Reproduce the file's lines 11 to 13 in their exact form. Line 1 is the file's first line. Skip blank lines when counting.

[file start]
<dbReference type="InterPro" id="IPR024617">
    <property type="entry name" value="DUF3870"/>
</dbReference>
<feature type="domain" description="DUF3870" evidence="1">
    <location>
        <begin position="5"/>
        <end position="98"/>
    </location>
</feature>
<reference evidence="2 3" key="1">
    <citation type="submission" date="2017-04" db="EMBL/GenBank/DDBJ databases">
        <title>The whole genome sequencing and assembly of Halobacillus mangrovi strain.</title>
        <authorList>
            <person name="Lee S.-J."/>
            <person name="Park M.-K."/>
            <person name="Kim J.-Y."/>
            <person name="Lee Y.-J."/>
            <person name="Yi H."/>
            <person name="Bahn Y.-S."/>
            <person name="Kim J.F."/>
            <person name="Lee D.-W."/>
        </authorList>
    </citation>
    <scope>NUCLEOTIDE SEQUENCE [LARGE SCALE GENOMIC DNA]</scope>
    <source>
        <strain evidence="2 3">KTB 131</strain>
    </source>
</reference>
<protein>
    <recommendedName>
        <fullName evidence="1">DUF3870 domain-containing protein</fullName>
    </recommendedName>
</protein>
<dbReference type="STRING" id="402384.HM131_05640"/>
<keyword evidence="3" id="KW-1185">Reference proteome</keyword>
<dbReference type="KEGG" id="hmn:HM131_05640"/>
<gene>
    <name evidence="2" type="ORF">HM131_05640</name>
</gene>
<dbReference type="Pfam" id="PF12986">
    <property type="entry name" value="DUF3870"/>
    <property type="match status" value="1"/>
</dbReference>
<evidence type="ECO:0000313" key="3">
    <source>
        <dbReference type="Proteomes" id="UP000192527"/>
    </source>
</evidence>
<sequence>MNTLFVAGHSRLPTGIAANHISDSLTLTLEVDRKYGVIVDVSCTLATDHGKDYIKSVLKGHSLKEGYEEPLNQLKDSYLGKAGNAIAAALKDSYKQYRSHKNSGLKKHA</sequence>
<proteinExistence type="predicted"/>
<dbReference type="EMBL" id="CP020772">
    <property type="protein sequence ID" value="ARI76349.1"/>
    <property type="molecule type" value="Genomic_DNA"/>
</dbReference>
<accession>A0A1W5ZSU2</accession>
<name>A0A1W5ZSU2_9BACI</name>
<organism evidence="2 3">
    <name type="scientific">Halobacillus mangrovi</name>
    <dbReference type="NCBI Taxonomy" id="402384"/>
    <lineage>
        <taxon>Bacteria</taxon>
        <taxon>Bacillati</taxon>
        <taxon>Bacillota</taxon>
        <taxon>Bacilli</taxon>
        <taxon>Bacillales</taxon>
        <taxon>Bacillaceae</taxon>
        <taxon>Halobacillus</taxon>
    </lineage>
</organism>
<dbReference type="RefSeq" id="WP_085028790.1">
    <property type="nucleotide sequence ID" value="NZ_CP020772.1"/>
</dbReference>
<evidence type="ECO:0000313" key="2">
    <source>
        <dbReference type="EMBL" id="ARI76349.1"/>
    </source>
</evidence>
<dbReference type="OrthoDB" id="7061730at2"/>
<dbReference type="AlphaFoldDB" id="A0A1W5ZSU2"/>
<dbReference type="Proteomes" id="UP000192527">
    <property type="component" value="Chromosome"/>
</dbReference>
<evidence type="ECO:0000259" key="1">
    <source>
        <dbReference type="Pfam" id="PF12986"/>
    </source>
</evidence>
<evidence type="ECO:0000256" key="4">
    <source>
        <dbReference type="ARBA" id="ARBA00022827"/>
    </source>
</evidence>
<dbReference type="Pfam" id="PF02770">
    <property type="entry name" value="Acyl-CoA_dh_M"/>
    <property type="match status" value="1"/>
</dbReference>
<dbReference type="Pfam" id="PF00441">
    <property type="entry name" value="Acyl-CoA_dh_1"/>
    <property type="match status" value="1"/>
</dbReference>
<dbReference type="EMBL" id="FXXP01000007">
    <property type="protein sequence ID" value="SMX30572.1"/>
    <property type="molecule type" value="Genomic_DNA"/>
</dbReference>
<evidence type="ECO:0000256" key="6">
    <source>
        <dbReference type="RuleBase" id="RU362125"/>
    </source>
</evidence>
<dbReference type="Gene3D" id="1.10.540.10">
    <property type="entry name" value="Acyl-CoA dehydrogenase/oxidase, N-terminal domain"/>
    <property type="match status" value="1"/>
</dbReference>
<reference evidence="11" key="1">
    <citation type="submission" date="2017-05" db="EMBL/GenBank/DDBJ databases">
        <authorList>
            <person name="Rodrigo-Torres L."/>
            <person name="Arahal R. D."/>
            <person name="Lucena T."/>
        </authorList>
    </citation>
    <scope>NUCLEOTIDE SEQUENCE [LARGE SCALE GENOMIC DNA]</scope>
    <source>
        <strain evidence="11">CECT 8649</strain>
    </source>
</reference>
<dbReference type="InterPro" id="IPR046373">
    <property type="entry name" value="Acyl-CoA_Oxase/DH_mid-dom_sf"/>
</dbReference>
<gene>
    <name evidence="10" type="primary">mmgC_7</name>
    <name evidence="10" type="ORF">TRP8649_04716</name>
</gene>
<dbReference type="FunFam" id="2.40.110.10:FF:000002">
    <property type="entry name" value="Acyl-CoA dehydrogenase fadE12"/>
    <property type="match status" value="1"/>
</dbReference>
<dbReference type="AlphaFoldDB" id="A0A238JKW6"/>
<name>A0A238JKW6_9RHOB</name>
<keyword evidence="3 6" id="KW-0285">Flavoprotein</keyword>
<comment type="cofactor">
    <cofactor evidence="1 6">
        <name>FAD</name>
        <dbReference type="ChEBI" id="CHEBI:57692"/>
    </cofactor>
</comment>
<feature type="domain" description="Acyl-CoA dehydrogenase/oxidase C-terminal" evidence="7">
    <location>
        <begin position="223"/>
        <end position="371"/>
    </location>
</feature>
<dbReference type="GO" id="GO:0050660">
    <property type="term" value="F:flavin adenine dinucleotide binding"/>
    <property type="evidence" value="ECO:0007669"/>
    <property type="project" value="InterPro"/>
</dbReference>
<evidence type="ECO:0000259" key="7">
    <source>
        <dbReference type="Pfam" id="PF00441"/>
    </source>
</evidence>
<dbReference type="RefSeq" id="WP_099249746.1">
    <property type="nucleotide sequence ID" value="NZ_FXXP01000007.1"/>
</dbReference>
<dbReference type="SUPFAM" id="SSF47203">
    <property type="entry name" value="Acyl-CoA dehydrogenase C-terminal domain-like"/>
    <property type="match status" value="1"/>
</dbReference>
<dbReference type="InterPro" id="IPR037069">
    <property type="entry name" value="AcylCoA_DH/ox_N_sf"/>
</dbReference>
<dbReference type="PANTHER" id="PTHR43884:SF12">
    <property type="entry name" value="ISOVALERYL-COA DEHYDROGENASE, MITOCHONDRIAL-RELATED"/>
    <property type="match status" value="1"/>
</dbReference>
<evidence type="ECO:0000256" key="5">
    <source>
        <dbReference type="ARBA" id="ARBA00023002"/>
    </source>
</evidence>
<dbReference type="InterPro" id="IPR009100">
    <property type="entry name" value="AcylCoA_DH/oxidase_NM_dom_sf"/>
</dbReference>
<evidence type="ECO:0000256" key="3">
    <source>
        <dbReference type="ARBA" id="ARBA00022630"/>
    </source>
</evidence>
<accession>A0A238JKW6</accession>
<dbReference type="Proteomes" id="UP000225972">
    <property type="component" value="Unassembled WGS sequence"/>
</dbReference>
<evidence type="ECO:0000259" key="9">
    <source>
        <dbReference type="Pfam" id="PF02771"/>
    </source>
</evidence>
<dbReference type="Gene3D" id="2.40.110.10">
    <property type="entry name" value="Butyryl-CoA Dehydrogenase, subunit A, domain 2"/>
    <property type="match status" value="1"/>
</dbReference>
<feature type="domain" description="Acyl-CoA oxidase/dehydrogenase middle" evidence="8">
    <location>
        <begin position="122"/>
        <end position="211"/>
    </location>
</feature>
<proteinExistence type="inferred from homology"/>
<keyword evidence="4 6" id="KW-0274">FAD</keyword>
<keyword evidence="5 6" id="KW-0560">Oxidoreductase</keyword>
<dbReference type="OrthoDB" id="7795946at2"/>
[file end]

    <citation type="submission" date="2017-04" db="EMBL/GenBank/DDBJ databases">
        <title>The whole genome sequencing and assembly of Halobacillus mangrovi strain.</title>
        <authorList>